In Turkmenistan bronze is not recorded at all until the late 3rd millennium (Terekhova, p. 319). Artifacts from Anau (Anāv see anaw) include at least four bronzes and six arsenical-copper artifacts from Bronze Age deposits (Gooch, pp. 238-39 see also Chernykh). Analyses of bronzes of this period from Sarazm on the Zeravshan (Zaraf&scaronān) river in Tajikistan revealed only unalloyed copper (Isakov et al.), particularly significant in view of the proximity of known tin sources in the Zeravshan valley (Stech and Pigott, p. 44) southwest of Samarkand and along the Köksu river in Uzbekistan (Ryzanov).
The most comprehensive typological studies of a large corpus of Iranian copper-base artifacts from the region between the Indus and the Danube have been published by Deshayes (1958 1960 1963 1965 De­shayes and Christophe). They include extensive dis­cussions of techniques of fabrication and evolution of forms, as well as of the general development of metal­lurgy in various culture areas of southwestern Asia and adjacent regions.
The Iron Age (ca. 1400-600 B.C.). Among copper-­base artifacts from Iron Age sites that have been analyzed bronze is by far the most common alloy: from Geoy (Gūy/Gök) Tepe (Burton Brown, pp. 179-97 Crawford, pp. 26-27 Eaton and McKerrell), Tepe Giyan (Halm, 1935, pp. 135-38), Sialk (Halm, 1939, pp. 205-08), and several sites in Deylamān (Egami et al. Sono and Fukai Fukai and Ikeda). As a result it is assumed that most Iron Age copper-base artifacts were of bronze and that the use of arsenical copper had waned significantly.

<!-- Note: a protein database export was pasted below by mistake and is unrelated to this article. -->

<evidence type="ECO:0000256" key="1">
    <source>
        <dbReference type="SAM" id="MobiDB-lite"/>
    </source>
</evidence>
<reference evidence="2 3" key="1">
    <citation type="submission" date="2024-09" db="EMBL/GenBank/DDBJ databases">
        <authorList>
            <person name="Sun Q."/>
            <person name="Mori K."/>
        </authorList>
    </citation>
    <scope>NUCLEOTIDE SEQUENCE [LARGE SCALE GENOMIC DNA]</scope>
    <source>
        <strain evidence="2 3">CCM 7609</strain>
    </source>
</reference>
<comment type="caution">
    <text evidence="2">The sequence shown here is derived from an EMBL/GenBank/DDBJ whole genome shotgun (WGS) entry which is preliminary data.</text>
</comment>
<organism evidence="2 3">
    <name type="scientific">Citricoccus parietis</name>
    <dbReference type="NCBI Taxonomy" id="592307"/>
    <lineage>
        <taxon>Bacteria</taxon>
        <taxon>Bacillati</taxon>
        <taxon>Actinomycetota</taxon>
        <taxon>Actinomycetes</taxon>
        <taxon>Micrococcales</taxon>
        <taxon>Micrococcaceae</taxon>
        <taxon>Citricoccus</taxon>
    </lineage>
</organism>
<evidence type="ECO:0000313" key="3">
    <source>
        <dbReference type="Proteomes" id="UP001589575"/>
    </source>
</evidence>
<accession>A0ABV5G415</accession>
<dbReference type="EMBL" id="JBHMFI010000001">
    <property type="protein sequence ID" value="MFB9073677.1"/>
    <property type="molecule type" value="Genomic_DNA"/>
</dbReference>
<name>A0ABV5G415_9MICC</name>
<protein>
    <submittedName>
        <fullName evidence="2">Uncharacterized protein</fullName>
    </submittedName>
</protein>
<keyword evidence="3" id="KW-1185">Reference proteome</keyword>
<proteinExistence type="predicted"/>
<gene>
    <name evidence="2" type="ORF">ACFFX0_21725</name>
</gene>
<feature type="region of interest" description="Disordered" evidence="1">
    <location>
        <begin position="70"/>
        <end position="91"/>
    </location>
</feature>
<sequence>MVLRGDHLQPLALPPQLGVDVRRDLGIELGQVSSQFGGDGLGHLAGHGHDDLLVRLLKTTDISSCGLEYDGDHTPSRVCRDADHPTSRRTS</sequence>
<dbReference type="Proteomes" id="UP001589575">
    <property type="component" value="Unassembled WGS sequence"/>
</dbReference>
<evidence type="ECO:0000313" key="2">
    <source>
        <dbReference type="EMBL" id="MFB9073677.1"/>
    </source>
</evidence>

Bronze is not necessarily functionally superior to arsenical copper, and it has the disadvantage of requir­ing imported tin. On the other hand, whereas the amount of arsenic in a copper alloy is determined by the amount present in the copper ore and on smelting conditions, in bronze the proportions of copper and tin can be controlled to a useful degree by the metalworker. Products of predictable color and mechanical properties became possible after the innovation of bronze metallurgy. There are indications that in the Iron Age alloying techniques produced bronzes of controlled composition, close to the optimum 10 percent tin and 90 percent copper, which were then hardened by working. Mesopotamian texts of the 2nd millennium record alloying proportions for bronze (see Muhly, 1973, pp. 243-44, and 1983, p. 350). Mesopotamia, particu­larly Assyria, strongly influenced western Iranian craft traditions, including metalworking. A desire to emulate attractive items from neighboring lands in &ldquolocal styles&rdquo (Winter, 1977) has been argued from stylistic similarities and must also have influenced the techniques of working materials such as copper and bronze.